Strategic Content was the role I was made to do. My entire career from 1982 to that point had been my preparation. I got to build a world class team of high performers. It was a total blast. It was almost unbearably exciting. We had an enormous sense of mission and we got an enormous amount of work done.

When the PlayStation 4 was primed for launch, what motivated you to try and bring as many indie titles to the console as possible? What kind of obstacles did you encounter and what are your thoughts on consoles now being a parallel sort of indie audience?

Shahid Kamal Ahmad: That’s a great question. During the run up to launch, my team was working with a lot of independent developers creating games for PS Vita. We saw no reason not to help them get onto the soon-to-be-launching PS4 either, but we weren’t making too much noise about it, as in early 2013 this wasn’t a strategic priority for my team. Then one day in the summer of 2013 I got randomly pulled into a conference call with Mark Cerny and a few other people. It was clear that there wasn’t a plan for Gamescom to announce much in the way of content. I went back to the team and we pulled together a list of all the games we were commissioning and it turned out that we had 14 in the pipe and we just hadn’t known.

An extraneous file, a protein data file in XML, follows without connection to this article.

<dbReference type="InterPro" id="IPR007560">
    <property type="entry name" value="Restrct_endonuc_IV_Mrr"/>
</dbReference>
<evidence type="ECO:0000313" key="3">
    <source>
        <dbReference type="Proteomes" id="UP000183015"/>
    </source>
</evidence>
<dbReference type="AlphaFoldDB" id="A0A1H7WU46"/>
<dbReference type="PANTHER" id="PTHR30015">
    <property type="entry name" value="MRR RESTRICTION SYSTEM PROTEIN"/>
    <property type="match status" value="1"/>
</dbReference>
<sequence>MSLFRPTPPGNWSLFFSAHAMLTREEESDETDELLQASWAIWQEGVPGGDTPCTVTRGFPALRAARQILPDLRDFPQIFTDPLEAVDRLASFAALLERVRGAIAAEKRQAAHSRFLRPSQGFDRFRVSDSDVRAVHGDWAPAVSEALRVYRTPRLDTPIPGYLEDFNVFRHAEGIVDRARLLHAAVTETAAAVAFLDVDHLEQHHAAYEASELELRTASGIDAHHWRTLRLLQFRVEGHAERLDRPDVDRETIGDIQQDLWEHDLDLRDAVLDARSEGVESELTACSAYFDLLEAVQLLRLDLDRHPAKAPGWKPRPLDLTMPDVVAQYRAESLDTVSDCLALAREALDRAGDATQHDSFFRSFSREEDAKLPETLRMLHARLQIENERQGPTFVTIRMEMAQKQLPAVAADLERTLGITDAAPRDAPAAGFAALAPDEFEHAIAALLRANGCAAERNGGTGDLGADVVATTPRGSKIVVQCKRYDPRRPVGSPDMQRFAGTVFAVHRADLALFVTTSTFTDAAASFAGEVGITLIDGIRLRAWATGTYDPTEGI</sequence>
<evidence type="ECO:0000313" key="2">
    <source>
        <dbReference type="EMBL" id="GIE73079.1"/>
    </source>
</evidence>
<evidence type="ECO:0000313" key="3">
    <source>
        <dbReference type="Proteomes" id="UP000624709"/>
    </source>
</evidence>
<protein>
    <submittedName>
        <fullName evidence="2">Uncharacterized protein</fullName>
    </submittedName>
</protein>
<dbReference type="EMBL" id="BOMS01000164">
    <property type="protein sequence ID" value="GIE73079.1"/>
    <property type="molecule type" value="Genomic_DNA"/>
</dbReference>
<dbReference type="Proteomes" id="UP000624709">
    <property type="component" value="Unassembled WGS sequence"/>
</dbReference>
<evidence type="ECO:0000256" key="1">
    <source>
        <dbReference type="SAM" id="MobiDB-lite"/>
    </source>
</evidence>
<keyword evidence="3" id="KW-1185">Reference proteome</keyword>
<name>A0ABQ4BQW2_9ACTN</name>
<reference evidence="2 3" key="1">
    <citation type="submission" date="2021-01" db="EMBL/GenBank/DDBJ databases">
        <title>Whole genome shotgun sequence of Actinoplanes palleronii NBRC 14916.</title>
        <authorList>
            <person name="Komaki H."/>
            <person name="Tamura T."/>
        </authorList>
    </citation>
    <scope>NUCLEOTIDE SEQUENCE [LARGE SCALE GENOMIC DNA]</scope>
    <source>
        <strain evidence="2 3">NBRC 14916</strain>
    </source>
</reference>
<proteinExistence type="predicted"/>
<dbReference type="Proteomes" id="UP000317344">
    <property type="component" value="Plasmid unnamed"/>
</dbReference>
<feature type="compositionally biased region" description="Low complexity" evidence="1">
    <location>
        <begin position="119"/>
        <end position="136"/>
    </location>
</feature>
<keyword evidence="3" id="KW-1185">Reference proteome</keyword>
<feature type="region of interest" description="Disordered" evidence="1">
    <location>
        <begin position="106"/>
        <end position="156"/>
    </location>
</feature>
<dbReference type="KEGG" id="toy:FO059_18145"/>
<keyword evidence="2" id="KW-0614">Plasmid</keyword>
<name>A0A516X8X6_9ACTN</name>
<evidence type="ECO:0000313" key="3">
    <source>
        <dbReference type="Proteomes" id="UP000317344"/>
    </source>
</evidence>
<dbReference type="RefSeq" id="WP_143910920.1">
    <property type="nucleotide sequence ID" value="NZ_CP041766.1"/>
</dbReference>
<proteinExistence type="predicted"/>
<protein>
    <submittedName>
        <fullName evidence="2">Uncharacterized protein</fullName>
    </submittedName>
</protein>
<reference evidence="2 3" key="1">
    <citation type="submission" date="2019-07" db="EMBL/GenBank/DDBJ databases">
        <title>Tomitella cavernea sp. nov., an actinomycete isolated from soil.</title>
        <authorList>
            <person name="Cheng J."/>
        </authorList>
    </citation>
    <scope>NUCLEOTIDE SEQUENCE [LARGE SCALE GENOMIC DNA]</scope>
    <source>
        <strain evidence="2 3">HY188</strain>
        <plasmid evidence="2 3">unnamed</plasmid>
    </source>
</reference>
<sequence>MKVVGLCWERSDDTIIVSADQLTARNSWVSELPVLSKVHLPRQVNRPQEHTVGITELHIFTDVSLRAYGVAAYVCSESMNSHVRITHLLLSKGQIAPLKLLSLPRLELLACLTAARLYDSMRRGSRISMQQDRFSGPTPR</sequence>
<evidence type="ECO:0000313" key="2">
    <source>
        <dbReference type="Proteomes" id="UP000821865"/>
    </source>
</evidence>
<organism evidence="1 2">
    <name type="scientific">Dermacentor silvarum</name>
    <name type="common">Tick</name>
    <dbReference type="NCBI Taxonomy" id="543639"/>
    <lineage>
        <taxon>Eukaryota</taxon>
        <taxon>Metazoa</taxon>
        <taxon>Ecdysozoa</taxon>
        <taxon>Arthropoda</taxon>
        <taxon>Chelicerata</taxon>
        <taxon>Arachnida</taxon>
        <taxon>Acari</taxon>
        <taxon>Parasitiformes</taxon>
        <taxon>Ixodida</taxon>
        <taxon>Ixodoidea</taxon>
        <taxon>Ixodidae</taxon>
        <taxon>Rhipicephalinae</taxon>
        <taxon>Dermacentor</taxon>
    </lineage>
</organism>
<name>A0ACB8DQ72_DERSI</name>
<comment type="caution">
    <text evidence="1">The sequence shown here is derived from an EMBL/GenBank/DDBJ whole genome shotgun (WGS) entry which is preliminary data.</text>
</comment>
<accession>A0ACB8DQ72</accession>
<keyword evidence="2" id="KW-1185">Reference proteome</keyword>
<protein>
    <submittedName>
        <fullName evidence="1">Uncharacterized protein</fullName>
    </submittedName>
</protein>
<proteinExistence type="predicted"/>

Shahid Ahmad

"PlayStation is a very special place to work and a very special company with a strong heritage."

So when I went to the next conference call, I had a list and we looked in much better shape. Next thing I know I’m on the stage at Gamescom announcing a bunch of games for PS4 from indies, Jim is announcing some of our games and the show floor meanwhile is full of our Vita games. Then it just took off and suddenly the whole picture was making a lot of sense.

Initially, it wasn’t really my team’s job to get games for PS4. A combination of events led to this happening, like getting on that conference call; like us making the decision to commission PS4 games by the same developers who were making PS Vita games, just in case; like Nainan Shah, Murray Hume, Setsuo Suzuki, Tony Clark, Adam Boyes and Mark Cerny supporting the work my team was doing; like the “session musician” developers such as Abstraction, Blit and Double 11 delivering such outstanding work; like Rami Ismail of Vlambeer and Mike Bithell agreeing to give us timed exclusives, there were so many things, and if they hadn’t all happened, we wouldn’t have had dozens and dozens of great games on the PS4.

There were plenty of other factors too, but a huge amount of credit has to go to Lorenzo, Spencer and Ben from Strategic Content who worked tirelessly, morning to late night, with passion and commitment and drive and enthusiasm to help keep everything on track. I think what independent developers bring to console is what I’ve always said: They’re the lifeblood of creativity. If you choke that off, if you act like some hubristic gatekeeper, then you end up with sterility. There’s room for everyone.